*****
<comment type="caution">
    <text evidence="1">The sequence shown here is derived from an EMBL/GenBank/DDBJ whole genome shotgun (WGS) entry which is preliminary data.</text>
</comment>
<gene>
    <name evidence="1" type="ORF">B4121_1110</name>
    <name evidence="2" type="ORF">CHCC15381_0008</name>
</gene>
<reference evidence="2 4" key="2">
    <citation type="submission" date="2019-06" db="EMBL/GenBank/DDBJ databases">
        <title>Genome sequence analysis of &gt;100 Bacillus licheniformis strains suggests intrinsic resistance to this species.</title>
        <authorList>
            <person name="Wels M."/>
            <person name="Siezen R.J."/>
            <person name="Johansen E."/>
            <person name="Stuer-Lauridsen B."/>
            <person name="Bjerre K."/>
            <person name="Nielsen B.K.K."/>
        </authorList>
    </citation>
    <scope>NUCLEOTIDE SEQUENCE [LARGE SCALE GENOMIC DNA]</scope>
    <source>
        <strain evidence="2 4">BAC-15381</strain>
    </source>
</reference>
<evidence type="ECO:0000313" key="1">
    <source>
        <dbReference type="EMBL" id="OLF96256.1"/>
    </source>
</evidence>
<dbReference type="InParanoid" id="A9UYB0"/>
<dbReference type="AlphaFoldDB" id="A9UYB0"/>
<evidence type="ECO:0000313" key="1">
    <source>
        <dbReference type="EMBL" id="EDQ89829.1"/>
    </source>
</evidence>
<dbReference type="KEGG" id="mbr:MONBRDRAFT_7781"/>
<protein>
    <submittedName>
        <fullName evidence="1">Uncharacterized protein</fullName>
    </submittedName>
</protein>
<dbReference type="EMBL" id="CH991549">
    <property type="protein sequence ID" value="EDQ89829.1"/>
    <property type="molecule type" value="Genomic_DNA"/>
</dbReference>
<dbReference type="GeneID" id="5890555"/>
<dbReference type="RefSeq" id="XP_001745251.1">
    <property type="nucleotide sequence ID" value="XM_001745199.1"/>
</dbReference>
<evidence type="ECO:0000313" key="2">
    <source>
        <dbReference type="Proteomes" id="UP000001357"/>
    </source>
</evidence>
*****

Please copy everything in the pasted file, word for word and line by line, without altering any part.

<comment type="caution">
    <text evidence="1">The sequence shown here is derived from an EMBL/GenBank/DDBJ whole genome shotgun (WGS) entry which is preliminary data.</text>
</comment>
<gene>
    <name evidence="1" type="ORF">B4121_1110</name>
    <name evidence="2" type="ORF">CHCC15381_0008</name>
</gene>
<reference evidence="2 4" key="2">
    <citation type="submission" date="2019-06" db="EMBL/GenBank/DDBJ databases">
        <title>Genome sequence analysis of &gt;100 Bacillus licheniformis strains suggests intrinsic resistance to this species.</title>
        <authorList>
            <person name="Wels M."/>
            <person name="Siezen R.J."/>
            <person name="Johansen E."/>
            <person name="Stuer-Lauridsen B."/>
            <person name="Bjerre K."/>
            <person name="Nielsen B.K.K."/>
        </authorList>
    </citation>
    <scope>NUCLEOTIDE SEQUENCE [LARGE SCALE GENOMIC DNA]</scope>
    <source>
        <strain evidence="2 4">BAC-15381</strain>
    </source>
</reference>
<evidence type="ECO:0000313" key="1">
    <source>
        <dbReference type="EMBL" id="OLF96256.1"/>
    </source>
</evidence>
<dbReference type="InParanoid" id="A9UYB0"/>
<dbReference type="AlphaFoldDB" id="A9UYB0"/>
<evidence type="ECO:0000313" key="1">
    <source>
        <dbReference type="EMBL" id="EDQ89829.1"/>
    </source>
</evidence>
<dbReference type="KEGG" id="mbr:MONBRDRAFT_7781"/>
<protein>
    <submittedName>
        <fullName evidence="1">Uncharacterized protein</fullName>
    </submittedName>
</protein>
<dbReference type="EMBL" id="CH991549">
    <property type="protein sequence ID" value="EDQ89829.1"/>
    <property type="molecule type" value="Genomic_DNA"/>
</dbReference>
<dbReference type="GeneID" id="5890555"/>
<dbReference type="RefSeq" id="XP_001745251.1">
    <property type="nucleotide sequence ID" value="XM_001745199.1"/>
</dbReference>
<evidence type="ECO:0000313" key="2">
    <source>
        <dbReference type="Proteomes" id="UP000001357"/>
    </source>
</evidence>